• Men with high-Gleason sum at biopsy are at high risk for biochemical recurrence, metastasis and death after RP; men with high Gleason sum and advanced pathological stage (pT3b or N1) have the worst prognosis. • Among men with high-Gleason sum at biopsy, a PSA concentration of >10 ng/mL, clinical stage ≥ T2b, Gleason pattern 9 or 10, increasing number of cores with high-grade cancer and >50% core involvement are predictive of unfavourable pathology.
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ABSTRACT: Prostate cancer is diverse in clinical presentation, histopathological tumor growth patterns, and survival. Therefore, individual assessment of a tumor's aggressive potential is crucial for clinical decision-making in men with prostate cancer. To date a large number of prognostic markers for prostate cancer have been described, most of them based on radical prostatectomy specimens. However, in order to affect clinical decision-making, validation of respective markers in pretreatment diagnostic needle-biopsies is essential. Here, we discuss established and promising histopathological and molecular parameters in diagnostic needle-biopsies.BioMed Research International 08/2014; 2014:12. DOI:10.1155/2014/341324 · 2.71 Impact Factor
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ABSTRACT: Even if limited to one biopsy core, most urologists and radiation oncologists use the highest Gleason score (GS) to guide therapy. To evaluate the suitability of using biopsy characteristics to predict tumor characteristics at radical prostatectomy (RP) in men with high biopsy GS (BGS) cancer to better select men who will most benefit from various local therapies, we retrospectively reviewed the biopsy and RP findings of 144 men with a BGS 8-10. 106 and 38 patients with a BGS 8 and 9-10 respectively were included. 48% of cases were downgraded to a final GS of 7 at RP, including 54% of BGS 8, and 32% of BGS 9 – 10 group. Overall, 31% had pT2 disease at RP. Multiple biopsy features, including the GS, the number of positive cores, the number of cores with high GS cancer, and the maximum volume of high-grade cancer per core (MVPC) consistently predicted final GS and RP tumor stage. Multivariate analysis showed that biopsy GS and MVPC were independent predictors of final GS, while MVPC was also an independent predictor for final pT stage. Patients with high BGS are not a homogeneous group in terms of local tumor characteristics. In addition to BGS (9-10 being worse than 8), other biopsy findings, especially the number of involved cores, number of cores with high BGS cancer, and MVPC are important predictors of findings at RP that should be incorporated in the decision treatment-planning. Most patients with only one core BGS 8 cancer harbor GS7 cancer.Human pathology 10/2014; 45(10). DOI:10.1016/j.humpath.2014.06.014 · 2.81 Impact Factor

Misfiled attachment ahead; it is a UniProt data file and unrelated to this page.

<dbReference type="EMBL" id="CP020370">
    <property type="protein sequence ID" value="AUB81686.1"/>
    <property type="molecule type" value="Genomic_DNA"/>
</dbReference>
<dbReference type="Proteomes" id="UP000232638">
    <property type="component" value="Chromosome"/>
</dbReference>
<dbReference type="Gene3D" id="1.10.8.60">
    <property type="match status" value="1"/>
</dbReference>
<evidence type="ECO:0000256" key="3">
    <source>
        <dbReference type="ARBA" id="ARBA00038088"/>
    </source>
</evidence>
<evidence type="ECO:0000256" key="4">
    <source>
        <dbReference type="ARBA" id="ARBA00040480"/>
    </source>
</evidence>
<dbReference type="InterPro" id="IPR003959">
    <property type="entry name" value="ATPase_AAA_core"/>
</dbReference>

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ABSTRACT: Background:Outcomes in men with National Comprehensive Cancer Network (NCCN) high-risk prostate cancer (PCa) can vary substantially-some will have excellent cancer-specific survival, whereas others will experience early metastasis even after aggressive local treatments. Current nomograms, which yield continuous risk probabilities, do not separate high-risk PCa into distinct sub-strata. Here, we derive a binary definition of very-high-risk (VHR) localized PCa to aid in risk stratification at diagnosis and selection of therapy.Methods:We queried the Johns Hopkins radical prostatectomy database to identify 753 men with NCCN high-risk localized PCa (Gleason sum 8-10, PSA >20 ng ml(-1), or clinical stage T3). Twenty-eight alternate permutations of adverse grade, stage and cancer volume were compared by their hazard ratios for metastasis and cancer-specific mortality. VHR criteria with top-ranking hazard ratios were further evaluated by multivariable analyses and inclusion of a clinically meaningful proportion of the high-risk cohort.Results:The VHR cohort was best defined by primary pattern 5 present on biopsy, or 5 cores with Gleason sum 8-10, or multiple NCCN high-risk features. These criteria encompassed 15.1% of the NCCN high-risk cohort. Compared with other high-risk men, VHR men were at significantly higher risk for metastasis (hazard ratio 2.75) and cancer-specific mortality (hazard ratio 3.44) (P<0.001 for both). Among high-risk men, VHR men also had significantly worse 10-year metastasis-free survival (37% vs 78%) and cancer-specific survival (62% vs 90%).Conclusions:Men who meet VHR criteria form a subgroup within the current NCCN high-risk classification who have particularly poor oncological outcomes. Use of these characteristics to distinguish VHR localized PCa may help in counseling and selection optimal candidates for multimodal treatments or clinical trials.Prostate Cancer and Prostatic Disease advance online publication, 5 November 2013; doi:10.1038/pcan.2013.46.Prostate Cancer and Prostatic Diseases 11/2013; DOI:10.1038/pcan.2013.46 · 2.83 Impact Factor